The Oleftalsperre dam in Hellenthal can be found just outside the Eifel National Park in Germany. The resevoir holds about 20 million cubic meters of water from the Olef river. It was first built during 1954-1959 for purposes of flood control, energy generation, and clean drinking water production. The Oleftalsperre is one of the few buttress dams in the region. It may not be at the top of your list for a visit to the German Eifel region, but the dam surprised us with its unexpected beauty.
One evening, whilst we were on a family trip to Germany in August 2014, my dad and I went on a walk to explore our surroundings. We were staying in a little cottage in Hellenthal and had only just reached the top of the dam when the sun had just set. The hovering clouds made the place look like a beautifully ghostly scene. At one point my dad had to urge me to stop taking photos to we could start on our way back. It was pitch-black when we finally arrived back home.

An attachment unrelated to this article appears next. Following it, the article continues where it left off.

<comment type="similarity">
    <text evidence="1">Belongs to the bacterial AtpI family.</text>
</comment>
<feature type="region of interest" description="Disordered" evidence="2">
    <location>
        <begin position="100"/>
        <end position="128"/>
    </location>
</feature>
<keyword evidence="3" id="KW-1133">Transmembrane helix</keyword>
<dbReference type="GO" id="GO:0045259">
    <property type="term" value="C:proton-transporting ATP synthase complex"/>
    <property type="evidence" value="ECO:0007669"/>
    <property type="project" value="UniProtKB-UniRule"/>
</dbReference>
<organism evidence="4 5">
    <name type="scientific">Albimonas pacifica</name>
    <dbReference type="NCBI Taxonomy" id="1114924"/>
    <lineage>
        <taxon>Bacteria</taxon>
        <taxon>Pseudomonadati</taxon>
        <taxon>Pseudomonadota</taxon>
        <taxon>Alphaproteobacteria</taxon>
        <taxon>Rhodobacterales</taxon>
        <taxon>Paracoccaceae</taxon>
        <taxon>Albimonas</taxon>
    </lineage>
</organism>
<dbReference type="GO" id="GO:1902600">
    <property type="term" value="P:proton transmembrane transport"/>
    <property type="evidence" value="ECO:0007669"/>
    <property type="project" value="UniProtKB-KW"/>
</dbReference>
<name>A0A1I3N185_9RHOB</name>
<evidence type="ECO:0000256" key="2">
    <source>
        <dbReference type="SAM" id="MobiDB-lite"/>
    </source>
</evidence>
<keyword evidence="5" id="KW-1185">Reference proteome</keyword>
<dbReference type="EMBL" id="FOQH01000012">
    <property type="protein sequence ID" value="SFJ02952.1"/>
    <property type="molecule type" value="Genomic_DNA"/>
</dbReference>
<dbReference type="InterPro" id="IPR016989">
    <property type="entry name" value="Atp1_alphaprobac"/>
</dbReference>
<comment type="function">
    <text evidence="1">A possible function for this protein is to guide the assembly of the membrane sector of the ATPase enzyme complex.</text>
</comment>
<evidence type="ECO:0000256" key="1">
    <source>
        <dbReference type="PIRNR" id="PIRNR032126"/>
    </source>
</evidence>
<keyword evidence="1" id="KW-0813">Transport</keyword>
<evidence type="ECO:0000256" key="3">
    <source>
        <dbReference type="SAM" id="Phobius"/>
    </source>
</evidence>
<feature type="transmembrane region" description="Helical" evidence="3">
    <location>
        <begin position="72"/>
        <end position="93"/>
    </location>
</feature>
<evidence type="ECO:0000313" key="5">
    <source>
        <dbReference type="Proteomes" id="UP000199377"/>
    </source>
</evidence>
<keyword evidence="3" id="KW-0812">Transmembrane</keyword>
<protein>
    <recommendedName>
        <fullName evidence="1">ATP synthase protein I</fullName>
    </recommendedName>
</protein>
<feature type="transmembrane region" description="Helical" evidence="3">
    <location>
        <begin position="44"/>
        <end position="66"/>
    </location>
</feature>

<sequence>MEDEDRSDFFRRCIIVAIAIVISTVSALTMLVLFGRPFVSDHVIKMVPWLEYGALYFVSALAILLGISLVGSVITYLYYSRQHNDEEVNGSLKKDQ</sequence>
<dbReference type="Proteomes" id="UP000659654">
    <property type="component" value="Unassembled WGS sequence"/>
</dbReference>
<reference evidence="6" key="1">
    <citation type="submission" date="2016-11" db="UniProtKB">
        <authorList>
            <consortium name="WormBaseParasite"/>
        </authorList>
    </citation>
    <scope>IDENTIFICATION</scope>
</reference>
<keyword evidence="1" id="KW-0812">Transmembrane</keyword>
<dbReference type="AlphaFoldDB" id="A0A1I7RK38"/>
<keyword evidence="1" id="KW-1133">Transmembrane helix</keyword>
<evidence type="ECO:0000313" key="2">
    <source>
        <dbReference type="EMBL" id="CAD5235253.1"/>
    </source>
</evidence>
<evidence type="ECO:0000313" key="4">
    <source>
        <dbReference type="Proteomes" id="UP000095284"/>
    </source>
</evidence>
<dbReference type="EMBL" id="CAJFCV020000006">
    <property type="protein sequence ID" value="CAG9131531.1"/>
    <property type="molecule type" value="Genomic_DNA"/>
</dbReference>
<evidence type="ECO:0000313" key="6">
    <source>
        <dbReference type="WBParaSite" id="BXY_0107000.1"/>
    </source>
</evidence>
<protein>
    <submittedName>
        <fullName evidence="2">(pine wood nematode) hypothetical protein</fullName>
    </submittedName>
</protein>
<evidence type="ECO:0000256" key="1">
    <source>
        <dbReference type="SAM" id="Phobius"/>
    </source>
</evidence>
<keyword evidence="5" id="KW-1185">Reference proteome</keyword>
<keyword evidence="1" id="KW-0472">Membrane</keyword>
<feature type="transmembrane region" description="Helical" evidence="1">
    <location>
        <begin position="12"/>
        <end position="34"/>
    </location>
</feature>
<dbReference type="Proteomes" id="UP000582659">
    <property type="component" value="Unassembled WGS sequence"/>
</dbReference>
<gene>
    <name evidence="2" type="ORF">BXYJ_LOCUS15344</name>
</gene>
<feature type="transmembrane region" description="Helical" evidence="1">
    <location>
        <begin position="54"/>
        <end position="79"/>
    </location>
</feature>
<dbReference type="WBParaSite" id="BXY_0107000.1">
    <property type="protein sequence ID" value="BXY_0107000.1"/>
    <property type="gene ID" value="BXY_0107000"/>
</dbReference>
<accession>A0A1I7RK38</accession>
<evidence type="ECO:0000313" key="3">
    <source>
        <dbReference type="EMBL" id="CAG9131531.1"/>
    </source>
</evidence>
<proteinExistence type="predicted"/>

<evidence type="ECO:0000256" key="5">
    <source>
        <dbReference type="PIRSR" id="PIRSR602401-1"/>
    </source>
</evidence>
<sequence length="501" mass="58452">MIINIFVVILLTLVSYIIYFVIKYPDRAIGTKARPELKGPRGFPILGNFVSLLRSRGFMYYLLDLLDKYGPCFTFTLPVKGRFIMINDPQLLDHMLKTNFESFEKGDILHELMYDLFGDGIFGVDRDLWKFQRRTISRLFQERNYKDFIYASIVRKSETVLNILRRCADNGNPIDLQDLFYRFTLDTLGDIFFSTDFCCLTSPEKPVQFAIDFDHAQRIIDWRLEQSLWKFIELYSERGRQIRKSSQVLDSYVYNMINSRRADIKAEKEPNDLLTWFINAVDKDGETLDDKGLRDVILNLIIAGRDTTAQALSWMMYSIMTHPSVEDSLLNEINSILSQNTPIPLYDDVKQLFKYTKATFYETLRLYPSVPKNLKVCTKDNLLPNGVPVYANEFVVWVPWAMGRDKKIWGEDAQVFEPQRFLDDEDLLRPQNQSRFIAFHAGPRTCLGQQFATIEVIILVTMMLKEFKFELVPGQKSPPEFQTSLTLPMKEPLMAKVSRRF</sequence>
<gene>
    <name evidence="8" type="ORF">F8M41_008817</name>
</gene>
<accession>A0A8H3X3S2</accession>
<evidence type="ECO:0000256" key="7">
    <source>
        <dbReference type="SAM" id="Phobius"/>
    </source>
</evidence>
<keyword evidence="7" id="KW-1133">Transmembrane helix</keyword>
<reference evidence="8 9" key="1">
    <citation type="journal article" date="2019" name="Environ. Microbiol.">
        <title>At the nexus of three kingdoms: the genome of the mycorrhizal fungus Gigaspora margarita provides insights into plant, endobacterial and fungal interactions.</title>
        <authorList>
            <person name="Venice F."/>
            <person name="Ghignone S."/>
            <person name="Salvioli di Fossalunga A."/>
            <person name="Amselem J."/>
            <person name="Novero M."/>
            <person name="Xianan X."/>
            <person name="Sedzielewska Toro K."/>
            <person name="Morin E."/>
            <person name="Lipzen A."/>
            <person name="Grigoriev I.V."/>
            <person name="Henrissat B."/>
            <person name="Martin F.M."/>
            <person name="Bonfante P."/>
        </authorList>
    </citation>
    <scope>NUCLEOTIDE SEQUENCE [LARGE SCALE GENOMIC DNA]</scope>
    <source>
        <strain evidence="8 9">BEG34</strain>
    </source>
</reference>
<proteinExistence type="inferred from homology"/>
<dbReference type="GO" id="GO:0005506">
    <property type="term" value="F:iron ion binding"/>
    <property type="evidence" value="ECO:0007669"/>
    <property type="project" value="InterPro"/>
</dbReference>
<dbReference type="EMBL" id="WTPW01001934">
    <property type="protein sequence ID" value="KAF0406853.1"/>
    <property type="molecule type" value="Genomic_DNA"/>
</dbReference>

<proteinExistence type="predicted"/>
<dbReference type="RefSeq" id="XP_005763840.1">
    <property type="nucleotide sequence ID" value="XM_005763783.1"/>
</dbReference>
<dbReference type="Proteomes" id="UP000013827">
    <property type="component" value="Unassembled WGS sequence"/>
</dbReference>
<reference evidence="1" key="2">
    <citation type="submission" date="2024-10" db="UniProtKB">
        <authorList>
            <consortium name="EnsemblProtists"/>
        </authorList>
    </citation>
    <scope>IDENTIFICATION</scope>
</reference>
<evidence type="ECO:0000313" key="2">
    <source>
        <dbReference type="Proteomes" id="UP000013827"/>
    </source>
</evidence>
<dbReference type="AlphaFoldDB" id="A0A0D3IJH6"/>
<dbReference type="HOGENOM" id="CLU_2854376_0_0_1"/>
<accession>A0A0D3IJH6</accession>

By the way, did you spot the deer in the first photo?
2 thoughts on “Unexpected Germany: The Oleftalsperre”
Dams are such brooding, overbearing structures (useful I know). You caught the immensity of this one so well.
Thank you, I love that threatening, uncanny atmosphere than dams always bring about!